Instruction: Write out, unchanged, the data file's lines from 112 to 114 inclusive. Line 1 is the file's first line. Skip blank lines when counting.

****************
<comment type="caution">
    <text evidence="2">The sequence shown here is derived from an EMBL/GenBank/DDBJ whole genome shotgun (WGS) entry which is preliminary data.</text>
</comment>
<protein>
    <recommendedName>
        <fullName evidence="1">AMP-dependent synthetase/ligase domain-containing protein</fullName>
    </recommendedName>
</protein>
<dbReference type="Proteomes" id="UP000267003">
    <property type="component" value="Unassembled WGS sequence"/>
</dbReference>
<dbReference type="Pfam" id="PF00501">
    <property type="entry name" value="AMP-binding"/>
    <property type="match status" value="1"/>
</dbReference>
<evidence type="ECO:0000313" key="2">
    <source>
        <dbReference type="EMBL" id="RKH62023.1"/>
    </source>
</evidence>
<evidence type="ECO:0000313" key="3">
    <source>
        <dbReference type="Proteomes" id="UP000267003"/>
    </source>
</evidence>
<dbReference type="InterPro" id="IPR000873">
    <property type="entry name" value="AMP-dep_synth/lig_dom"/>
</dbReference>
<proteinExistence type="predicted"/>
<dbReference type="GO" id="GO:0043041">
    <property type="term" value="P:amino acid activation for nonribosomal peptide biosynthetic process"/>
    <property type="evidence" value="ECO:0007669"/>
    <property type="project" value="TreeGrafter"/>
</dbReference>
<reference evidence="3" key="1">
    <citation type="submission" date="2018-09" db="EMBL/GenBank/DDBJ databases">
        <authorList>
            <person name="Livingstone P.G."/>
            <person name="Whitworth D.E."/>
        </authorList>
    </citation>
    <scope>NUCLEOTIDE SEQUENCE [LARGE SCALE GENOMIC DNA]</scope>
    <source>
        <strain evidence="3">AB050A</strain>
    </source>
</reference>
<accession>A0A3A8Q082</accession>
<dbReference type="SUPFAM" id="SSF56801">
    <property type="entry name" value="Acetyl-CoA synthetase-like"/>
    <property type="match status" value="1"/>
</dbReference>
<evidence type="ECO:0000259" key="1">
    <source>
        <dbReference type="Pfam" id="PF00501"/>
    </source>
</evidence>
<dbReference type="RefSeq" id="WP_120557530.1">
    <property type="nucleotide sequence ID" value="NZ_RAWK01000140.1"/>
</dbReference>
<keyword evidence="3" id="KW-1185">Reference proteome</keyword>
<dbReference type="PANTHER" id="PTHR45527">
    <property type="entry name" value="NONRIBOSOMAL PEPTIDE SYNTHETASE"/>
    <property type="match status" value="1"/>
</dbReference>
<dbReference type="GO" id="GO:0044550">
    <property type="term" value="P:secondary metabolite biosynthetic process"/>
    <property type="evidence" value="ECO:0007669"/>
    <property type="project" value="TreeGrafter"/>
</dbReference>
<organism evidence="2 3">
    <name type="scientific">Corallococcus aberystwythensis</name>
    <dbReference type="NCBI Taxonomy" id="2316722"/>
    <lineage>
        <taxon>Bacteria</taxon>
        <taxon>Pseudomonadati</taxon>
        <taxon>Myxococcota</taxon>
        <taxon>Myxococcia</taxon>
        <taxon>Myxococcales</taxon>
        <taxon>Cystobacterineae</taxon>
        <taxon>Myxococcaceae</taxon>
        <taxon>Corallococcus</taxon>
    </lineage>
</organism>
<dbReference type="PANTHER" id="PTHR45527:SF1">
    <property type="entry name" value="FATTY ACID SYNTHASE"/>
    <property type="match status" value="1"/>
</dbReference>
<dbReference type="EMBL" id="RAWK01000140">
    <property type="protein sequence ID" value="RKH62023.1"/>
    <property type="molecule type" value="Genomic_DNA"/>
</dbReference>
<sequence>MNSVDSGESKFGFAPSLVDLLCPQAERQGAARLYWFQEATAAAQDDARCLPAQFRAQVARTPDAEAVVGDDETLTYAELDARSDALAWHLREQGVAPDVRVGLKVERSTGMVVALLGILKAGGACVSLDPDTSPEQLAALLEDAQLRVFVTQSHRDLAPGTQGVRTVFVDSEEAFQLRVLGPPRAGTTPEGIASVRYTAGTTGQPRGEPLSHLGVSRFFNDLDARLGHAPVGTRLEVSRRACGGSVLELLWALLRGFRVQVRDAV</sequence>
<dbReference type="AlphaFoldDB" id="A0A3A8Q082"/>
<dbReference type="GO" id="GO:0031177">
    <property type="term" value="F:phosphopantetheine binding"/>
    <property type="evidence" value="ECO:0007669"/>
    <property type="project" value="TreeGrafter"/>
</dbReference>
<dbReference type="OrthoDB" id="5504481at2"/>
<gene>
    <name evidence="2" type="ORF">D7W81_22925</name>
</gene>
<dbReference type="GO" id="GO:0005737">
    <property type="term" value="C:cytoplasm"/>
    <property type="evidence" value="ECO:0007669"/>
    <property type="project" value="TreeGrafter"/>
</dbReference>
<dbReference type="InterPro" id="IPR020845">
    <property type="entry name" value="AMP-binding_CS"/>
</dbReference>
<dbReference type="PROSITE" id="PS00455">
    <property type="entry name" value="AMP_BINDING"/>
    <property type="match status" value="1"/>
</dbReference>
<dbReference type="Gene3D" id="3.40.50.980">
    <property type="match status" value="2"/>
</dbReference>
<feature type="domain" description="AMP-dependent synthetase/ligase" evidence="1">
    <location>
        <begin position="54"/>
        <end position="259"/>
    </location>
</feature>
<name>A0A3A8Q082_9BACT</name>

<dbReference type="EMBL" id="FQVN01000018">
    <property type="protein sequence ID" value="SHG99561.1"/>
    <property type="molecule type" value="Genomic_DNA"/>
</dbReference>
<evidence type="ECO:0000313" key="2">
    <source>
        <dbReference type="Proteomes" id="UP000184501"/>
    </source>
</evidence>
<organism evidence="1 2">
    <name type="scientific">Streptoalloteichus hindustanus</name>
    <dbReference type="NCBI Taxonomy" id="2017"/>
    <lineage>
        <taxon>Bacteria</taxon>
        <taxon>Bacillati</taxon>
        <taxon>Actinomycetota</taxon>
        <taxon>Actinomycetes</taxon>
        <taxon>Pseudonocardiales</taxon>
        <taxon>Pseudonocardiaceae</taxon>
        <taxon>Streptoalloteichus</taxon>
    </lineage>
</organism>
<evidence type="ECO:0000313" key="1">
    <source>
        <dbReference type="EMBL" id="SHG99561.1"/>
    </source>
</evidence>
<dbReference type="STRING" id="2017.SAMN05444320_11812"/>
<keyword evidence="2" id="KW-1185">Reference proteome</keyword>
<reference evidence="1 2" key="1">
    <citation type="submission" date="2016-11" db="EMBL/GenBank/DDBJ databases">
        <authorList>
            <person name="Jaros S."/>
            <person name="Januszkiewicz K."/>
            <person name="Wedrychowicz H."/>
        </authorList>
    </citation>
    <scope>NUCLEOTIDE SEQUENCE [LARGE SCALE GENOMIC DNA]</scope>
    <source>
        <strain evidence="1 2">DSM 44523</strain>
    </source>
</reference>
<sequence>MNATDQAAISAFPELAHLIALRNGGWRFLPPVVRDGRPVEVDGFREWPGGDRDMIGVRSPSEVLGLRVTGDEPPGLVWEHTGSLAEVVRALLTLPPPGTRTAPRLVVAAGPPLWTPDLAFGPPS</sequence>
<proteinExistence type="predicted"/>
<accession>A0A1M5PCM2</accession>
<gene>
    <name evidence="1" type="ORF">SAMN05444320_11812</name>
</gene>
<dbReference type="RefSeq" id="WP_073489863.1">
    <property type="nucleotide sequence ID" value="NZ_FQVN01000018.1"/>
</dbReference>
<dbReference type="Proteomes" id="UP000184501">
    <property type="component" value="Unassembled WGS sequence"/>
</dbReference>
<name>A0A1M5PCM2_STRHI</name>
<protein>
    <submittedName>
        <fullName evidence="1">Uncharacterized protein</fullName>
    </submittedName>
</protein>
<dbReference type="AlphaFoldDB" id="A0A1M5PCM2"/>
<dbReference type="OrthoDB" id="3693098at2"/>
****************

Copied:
    <property type="entry name" value="AMP_BINDING"/>
    <property type="match status" value="1"/>
</dbReference>